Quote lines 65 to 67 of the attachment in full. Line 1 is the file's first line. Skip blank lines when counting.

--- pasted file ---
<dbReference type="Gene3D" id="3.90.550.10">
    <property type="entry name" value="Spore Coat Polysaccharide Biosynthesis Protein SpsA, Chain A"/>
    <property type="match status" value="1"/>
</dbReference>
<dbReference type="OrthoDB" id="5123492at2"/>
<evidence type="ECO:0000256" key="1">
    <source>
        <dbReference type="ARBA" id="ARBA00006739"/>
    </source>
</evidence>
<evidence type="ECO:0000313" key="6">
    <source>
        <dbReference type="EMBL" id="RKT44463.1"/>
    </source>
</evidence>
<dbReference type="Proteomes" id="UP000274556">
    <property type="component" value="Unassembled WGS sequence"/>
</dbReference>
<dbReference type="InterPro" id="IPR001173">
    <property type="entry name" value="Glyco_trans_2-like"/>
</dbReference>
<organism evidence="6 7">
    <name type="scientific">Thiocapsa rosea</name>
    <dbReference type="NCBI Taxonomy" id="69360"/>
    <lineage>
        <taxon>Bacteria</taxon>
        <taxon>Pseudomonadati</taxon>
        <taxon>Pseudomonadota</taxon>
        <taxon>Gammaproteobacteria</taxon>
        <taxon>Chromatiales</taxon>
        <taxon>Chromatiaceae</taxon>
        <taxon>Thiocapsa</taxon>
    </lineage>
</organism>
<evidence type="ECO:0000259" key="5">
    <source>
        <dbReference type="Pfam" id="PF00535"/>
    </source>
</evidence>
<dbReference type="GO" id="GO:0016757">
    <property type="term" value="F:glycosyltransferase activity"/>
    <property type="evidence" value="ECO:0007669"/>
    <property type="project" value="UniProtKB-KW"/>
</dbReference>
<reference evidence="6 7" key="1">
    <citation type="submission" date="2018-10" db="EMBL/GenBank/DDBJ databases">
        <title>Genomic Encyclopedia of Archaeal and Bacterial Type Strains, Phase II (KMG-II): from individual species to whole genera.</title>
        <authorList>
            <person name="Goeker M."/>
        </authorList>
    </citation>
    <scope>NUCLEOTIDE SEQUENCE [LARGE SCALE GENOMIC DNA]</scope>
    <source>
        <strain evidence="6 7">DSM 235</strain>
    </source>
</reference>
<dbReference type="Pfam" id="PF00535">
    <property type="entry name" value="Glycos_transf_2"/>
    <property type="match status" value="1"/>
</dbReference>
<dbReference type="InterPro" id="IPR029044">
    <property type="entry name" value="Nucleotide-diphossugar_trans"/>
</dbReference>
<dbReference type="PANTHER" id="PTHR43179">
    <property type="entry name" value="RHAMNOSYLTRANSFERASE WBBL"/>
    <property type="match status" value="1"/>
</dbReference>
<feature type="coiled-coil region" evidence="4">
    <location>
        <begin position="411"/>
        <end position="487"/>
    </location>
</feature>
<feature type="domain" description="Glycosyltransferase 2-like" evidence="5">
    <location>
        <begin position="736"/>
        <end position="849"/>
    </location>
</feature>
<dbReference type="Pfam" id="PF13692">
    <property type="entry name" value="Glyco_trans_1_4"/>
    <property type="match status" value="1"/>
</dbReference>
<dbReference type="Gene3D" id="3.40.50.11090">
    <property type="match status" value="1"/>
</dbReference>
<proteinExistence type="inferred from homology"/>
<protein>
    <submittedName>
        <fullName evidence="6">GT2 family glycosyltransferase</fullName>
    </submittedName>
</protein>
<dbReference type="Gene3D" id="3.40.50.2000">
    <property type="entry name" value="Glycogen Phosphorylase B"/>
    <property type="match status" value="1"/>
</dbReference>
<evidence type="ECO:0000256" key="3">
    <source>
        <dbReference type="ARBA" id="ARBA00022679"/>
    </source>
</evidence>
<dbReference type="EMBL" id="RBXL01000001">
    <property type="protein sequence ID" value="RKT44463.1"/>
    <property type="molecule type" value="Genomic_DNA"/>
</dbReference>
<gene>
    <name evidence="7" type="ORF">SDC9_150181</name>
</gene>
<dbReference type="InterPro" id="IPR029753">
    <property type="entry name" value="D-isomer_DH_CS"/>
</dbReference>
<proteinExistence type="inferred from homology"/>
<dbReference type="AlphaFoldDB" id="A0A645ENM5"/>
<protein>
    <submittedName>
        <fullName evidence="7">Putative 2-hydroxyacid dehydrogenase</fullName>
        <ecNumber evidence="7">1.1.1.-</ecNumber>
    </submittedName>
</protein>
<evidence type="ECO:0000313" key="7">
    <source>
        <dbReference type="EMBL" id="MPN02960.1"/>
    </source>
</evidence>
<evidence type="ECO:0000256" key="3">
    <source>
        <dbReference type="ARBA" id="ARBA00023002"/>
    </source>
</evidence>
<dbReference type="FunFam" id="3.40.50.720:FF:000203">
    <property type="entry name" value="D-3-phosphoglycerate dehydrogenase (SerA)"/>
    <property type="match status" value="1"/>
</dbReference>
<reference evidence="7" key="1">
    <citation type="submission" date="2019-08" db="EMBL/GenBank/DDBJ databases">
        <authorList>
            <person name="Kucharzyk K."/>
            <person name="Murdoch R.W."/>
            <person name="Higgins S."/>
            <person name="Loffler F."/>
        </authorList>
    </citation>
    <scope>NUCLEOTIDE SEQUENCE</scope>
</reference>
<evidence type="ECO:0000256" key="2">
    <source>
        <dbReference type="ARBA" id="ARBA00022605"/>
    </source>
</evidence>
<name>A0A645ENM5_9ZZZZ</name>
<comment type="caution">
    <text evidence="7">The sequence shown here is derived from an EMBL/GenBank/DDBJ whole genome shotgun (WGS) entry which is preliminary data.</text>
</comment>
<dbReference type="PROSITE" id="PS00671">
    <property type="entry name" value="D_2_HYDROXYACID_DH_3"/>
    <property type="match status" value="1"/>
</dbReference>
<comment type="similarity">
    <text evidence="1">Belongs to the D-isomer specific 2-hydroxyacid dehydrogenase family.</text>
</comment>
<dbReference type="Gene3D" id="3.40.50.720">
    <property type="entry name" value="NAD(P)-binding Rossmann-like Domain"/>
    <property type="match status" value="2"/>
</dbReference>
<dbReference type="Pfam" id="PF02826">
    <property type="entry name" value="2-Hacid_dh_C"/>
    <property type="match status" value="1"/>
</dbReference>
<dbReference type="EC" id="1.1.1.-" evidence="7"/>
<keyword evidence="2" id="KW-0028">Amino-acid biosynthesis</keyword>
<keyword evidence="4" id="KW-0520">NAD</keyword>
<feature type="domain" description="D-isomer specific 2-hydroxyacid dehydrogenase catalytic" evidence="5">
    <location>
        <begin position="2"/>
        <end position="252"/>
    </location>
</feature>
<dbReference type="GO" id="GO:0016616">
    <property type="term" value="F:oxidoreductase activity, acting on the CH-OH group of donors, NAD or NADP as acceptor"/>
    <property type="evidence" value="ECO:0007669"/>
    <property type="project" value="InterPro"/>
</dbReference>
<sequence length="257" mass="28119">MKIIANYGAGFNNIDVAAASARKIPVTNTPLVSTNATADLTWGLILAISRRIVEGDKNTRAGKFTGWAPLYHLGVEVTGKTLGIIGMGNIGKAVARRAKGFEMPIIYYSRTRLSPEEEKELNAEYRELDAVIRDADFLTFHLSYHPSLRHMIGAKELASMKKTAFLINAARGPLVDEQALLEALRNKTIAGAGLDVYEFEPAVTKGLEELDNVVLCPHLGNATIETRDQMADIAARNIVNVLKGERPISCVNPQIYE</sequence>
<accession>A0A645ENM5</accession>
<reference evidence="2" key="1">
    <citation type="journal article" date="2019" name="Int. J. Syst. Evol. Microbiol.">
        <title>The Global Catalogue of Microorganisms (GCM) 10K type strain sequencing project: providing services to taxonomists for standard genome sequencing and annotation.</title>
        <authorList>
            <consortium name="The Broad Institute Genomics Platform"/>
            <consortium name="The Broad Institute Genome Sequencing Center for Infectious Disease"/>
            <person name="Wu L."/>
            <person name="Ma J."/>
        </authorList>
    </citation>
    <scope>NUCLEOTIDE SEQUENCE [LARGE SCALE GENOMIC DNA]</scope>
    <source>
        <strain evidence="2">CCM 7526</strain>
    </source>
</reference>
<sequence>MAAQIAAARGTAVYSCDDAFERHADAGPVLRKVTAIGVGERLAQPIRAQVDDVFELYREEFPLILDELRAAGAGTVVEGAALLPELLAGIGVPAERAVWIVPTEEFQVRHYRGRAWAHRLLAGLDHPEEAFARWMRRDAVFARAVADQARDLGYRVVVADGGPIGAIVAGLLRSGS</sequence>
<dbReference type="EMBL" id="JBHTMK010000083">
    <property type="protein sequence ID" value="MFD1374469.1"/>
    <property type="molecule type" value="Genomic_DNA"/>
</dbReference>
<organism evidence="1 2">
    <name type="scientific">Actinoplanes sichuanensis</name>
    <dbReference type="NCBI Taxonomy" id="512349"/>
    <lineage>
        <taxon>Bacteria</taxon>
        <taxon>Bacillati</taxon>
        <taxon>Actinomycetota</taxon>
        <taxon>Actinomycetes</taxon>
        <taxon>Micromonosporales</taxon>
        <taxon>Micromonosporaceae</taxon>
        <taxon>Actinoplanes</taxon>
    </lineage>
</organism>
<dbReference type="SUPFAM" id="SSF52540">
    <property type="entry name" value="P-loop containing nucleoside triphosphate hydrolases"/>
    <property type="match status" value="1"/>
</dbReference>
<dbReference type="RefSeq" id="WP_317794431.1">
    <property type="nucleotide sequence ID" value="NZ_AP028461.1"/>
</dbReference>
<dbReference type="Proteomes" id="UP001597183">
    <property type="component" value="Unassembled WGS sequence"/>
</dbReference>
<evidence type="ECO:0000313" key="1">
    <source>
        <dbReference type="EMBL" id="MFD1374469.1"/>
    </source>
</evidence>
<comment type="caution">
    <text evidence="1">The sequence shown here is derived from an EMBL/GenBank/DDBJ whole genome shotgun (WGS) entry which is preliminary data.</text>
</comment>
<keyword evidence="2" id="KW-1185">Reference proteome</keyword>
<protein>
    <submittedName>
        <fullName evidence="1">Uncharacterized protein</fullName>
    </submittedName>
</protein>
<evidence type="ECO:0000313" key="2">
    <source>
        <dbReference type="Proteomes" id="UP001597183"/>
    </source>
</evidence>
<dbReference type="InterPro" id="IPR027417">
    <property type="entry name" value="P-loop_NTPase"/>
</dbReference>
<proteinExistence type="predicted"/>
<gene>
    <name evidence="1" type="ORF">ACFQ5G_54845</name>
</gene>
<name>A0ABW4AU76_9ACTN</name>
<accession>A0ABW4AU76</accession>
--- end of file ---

    <property type="entry name" value="RHAMNOSYLTRANSFERASE WBBL"/>
    <property type="match status" value="1"/>
</dbReference>